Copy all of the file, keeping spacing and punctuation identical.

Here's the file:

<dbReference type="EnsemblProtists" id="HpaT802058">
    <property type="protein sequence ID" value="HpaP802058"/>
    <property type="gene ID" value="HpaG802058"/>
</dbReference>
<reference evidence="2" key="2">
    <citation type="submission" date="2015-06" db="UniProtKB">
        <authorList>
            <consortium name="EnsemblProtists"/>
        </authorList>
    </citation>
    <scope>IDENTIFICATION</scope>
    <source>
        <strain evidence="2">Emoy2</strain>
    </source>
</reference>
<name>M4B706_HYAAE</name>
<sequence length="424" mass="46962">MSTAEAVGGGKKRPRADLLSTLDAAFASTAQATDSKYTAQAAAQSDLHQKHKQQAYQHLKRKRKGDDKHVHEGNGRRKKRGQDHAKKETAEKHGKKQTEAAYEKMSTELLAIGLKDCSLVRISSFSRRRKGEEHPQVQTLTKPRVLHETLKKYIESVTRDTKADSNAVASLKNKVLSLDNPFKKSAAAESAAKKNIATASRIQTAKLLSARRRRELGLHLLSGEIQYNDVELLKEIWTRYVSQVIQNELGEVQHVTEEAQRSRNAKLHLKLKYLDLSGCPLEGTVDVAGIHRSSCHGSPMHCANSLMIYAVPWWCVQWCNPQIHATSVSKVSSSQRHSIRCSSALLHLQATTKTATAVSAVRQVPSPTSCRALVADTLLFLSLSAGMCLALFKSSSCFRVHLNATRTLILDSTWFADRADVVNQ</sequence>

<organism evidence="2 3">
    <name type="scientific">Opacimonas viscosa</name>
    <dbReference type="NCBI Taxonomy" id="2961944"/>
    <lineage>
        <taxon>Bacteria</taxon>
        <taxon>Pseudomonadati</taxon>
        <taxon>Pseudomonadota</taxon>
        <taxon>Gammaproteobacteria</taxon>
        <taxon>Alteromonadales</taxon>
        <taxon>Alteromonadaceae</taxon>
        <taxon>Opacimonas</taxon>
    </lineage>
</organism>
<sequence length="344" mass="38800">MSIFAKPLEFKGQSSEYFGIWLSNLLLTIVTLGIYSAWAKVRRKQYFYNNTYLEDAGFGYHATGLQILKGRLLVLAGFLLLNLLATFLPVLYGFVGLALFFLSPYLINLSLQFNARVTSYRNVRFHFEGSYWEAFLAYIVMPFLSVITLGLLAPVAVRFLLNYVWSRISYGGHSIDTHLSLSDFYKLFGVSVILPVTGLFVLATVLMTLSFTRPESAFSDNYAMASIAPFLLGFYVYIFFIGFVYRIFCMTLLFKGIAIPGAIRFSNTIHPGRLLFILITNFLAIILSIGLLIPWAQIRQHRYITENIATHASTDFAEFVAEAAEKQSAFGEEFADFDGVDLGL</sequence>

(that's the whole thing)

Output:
<dbReference type="EnsemblProtists" id="HpaT802058">
    <property type="protein sequence ID" value="HpaP802058"/>
    <property type="gene ID" value="HpaG802058"/>
</dbReference>
<reference evidence="2" key="2">
    <citation type="submission" date="2015-06" db="UniProtKB">
        <authorList>
            <consortium name="EnsemblProtists"/>
        </authorList>
    </citation>
    <scope>IDENTIFICATION</scope>
    <source>
        <strain evidence="2">Emoy2</strain>
    </source>
</reference>
<name>M4B706_HYAAE</name>
<sequence length="424" mass="46962">MSTAEAVGGGKKRPRADLLSTLDAAFASTAQATDSKYTAQAAAQSDLHQKHKQQAYQHLKRKRKGDDKHVHEGNGRRKKRGQDHAKKETAEKHGKKQTEAAYEKMSTELLAIGLKDCSLVRISSFSRRRKGEEHPQVQTLTKPRVLHETLKKYIESVTRDTKADSNAVASLKNKVLSLDNPFKKSAAAESAAKKNIATASRIQTAKLLSARRRRELGLHLLSGEIQYNDVELLKEIWTRYVSQVIQNELGEVQHVTEEAQRSRNAKLHLKLKYLDLSGCPLEGTVDVAGIHRSSCHGSPMHCANSLMIYAVPWWCVQWCNPQIHATSVSKVSSSQRHSIRCSSALLHLQATTKTATAVSAVRQVPSPTSCRALVADTLLFLSLSAGMCLALFKSSSCFRVHLNATRTLILDSTWFADRADVVNQ</sequence>

<organism evidence="2 3">
    <name type="scientific">Opacimonas viscosa</name>
    <dbReference type="NCBI Taxonomy" id="2961944"/>
    <lineage>
        <taxon>Bacteria</taxon>
        <taxon>Pseudomonadati</taxon>
        <taxon>Pseudomonadota</taxon>
        <taxon>Gammaproteobacteria</taxon>
        <taxon>Alteromonadales</taxon>
        <taxon>Alteromonadaceae</taxon>
        <taxon>Opacimonas</taxon>
    </lineage>
</organism>
<sequence length="344" mass="38800">MSIFAKPLEFKGQSSEYFGIWLSNLLLTIVTLGIYSAWAKVRRKQYFYNNTYLEDAGFGYHATGLQILKGRLLVLAGFLLLNLLATFLPVLYGFVGLALFFLSPYLINLSLQFNARVTSYRNVRFHFEGSYWEAFLAYIVMPFLSVITLGLLAPVAVRFLLNYVWSRISYGGHSIDTHLSLSDFYKLFGVSVILPVTGLFVLATVLMTLSFTRPESAFSDNYAMASIAPFLLGFYVYIFFIGFVYRIFCMTLLFKGIAIPGAIRFSNTIHPGRLLFILITNFLAIILSIGLLIPWAQIRQHRYITENIATHASTDFAEFVAEAAEKQSAFGEEFADFDGVDLGL</sequence>